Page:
One effect is that people who go deeper in their blog interests will fall lower in my matches. Assuming users don’t go too far down in viewing their matches, this could reduce the chance for finding those golden nuggets of less popular, but valuable blogs.

Top Toluu Recommendations Can Be Limited

I cruised through my people matches, and read the 5 “feeds you might like” for each one. There is a high degree of commonality on the recommendations. The 5 recommendations seem to use popularity as an primary input. And that makes sense. You’re providing a service, and popularity means somethings been deemed worthy by the public at large. Start with that!

Again, I looked at the top 5 recommendations for the 30 people I analyzed above. That meant I was looking at my top matches, my mid-tier matches, and my lowest matches.

There wasn’t a lot of variation in the top 5 recommendations for people in the different groups. Micro Persuasion, Engadget, Lifehacker, a couple Google company blogs and Boing Boing consistently showed up, regardless of the Match %.

This narrowness in the recommendations was something that Allen Stern at CenterNetworks wrote about. If you see a recommendation once, you’ll tend to see it repeatedly.

The Rubber Meets the Road: Toluu vs. Google Reader vs. NewsGator

So all that’s well and good. But how does the service perform? I decided to see how Toluu worked relative to two big established market players: Google Reader and NewsGator.

Google Reader has a Discover function. Here’s how it’s described: “Recommendations for new feeds are generated by comparing your interests with the feeds of users similar to you.” Sounds like Toluu, doesn’t it?

NewsGator has a Recommended for Me function: “NewsGator has analyzed your current subscriptions and post ratings, and recommended these new feeds for you.” Doesn’t say how that’s done.

I compared the top dozen recommendations for each of the three services. To assemble my top 12 for Toluu, I calculated the number of times the different blogs appeared in the 30 people I analyzed above. For instance, the blog Micro Persuasion appeared in 19 of the 30 matched users, making it #1. The table below shows those top 12 for each service:

One thing that immediately was apparent. No blog appeared more than once! Three different sets of recommendations and no overlap among Toluu, Google and NewsGator. Incredible!

I then checked out the 36 different sites. After a quick scan of each one, I decided whether it was one I would add to my RSS feeds. Those are highlighted in yellow above. NewsGator’s recommendations fell flat with me. They were too hard-core tech. Several had blog posts with lines of code on them.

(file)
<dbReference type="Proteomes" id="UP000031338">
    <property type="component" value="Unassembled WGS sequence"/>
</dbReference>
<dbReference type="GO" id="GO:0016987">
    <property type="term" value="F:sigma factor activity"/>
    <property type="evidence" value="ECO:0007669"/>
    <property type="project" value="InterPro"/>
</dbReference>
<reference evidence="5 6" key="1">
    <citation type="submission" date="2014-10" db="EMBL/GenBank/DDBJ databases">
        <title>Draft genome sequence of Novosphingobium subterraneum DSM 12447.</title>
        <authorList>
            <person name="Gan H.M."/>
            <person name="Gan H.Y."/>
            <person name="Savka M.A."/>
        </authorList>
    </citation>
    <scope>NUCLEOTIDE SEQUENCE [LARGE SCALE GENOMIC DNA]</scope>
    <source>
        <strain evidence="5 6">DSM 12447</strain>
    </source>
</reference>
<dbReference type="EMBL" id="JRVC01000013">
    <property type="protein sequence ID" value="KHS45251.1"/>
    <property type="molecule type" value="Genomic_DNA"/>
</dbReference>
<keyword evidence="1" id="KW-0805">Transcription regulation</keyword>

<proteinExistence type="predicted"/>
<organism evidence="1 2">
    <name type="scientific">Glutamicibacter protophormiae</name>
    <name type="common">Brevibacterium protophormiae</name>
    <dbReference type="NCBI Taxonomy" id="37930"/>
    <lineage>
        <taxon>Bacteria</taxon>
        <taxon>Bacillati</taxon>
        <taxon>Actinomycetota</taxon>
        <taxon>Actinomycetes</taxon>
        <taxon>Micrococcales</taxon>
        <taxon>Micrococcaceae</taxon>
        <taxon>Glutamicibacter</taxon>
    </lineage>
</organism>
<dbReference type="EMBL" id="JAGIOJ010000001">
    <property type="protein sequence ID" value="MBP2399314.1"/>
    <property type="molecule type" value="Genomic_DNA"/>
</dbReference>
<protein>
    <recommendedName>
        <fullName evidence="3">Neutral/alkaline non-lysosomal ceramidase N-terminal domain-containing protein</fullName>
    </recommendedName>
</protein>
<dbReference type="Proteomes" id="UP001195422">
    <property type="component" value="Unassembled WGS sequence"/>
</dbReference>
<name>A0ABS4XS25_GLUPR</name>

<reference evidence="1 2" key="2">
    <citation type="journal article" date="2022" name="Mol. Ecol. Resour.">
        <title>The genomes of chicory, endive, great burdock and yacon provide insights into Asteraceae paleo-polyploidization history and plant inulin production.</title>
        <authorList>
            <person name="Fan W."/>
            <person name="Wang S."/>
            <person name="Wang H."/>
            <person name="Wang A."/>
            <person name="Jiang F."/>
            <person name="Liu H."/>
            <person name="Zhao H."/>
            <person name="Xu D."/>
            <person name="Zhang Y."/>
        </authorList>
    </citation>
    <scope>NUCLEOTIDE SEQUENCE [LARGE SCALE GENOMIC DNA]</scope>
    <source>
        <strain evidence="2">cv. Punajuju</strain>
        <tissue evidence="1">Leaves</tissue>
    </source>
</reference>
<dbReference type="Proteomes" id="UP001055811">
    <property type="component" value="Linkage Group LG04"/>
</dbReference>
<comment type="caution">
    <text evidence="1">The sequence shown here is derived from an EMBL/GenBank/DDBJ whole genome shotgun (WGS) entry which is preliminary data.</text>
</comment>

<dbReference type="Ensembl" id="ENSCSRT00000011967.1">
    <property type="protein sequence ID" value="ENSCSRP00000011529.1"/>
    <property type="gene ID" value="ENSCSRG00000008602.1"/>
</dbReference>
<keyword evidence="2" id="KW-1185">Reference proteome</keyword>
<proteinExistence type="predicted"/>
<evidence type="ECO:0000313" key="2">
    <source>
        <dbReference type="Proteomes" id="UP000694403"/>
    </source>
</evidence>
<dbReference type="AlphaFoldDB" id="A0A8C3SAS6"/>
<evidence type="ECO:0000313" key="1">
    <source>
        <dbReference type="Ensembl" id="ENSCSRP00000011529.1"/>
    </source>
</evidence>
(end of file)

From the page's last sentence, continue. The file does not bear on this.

Google Reader’s recommendations were the most relevant for me, with 5 that I liked. I subscribe to a number of Enterprise 2.0 blogs, so blogs like Intranet Benchmarking Forum and Portals and KM were good.

But Toluu did well here. The crowd was right – I like Micro Persuasion. Webware.com and Web Worker Daily are also interesting. There are a lot of Google blogs that show up in the recommendations. Maybe a bunch of Google employees are trying out the service?

More people joining Toluu will probably improve this some. At least push the Google blogs off the top recommendations. But there will be some reinforcing behavior as people join. Sites like Engadget and Lifehacker have large followings, and I’d expect a number of new folks joining Toluu to have those already.

Serendipity: Looking at My Top Matches’ Other Blogs

For each person in your match list, you see all the blogs they have that you don’t. It’s here where some of those golden nuggets, and even better known blogs, can be found. It takes work. You need to click each person, and then click each blog. There’s a limit to how much of this I wanted to do.

So I only looked at the feeds of my top 3 matches. And, I did find more blogs I’m going to add to my Google Reader:

  • Marshall Kirkpatrick
  • Adam Ostrow
  • BubbleGeneration
  • SocialTimes.com
  • mathewingram.com/work

Toluu Assessment = These Guys Are Doing It Right

I picked up 8 new blogs to follow courtesy of Toluu. That’s no small accomplishment. And considering they’re just getting underway and don’t have a ton of users yet, they compete quite well against Google.

I haven’t touched on other features of Toluu has. You can favorite a blog in your collection. I assume this helps the matching algorithm? You can track the activities of others to see what blogs and contacts they’re adding. But remember…this is not a social network!!!

Things I’d Like to See

I’d like to have an easier experience seeing the feeds for my top matches. Since there’s such a commonality in the top 5 for each of them, it would help me discover other blogs if I could see several of my matches’ unique blogs at once.

Show the top ten blogs recommended for me based on my top 10 matches. Criteria = frequency of a blog’s recommendations, with overall popularity as a tie breaker.

I’d like to get a little more info about some of these blogs in a summary fashion, without having to click each one. Maybe the headlines for the most recent 3 posts, or top tags of the blog?

But all in all, a very nice start for Toluu. Thumbs up here. Now I’ve got to go scan my RSS feeds.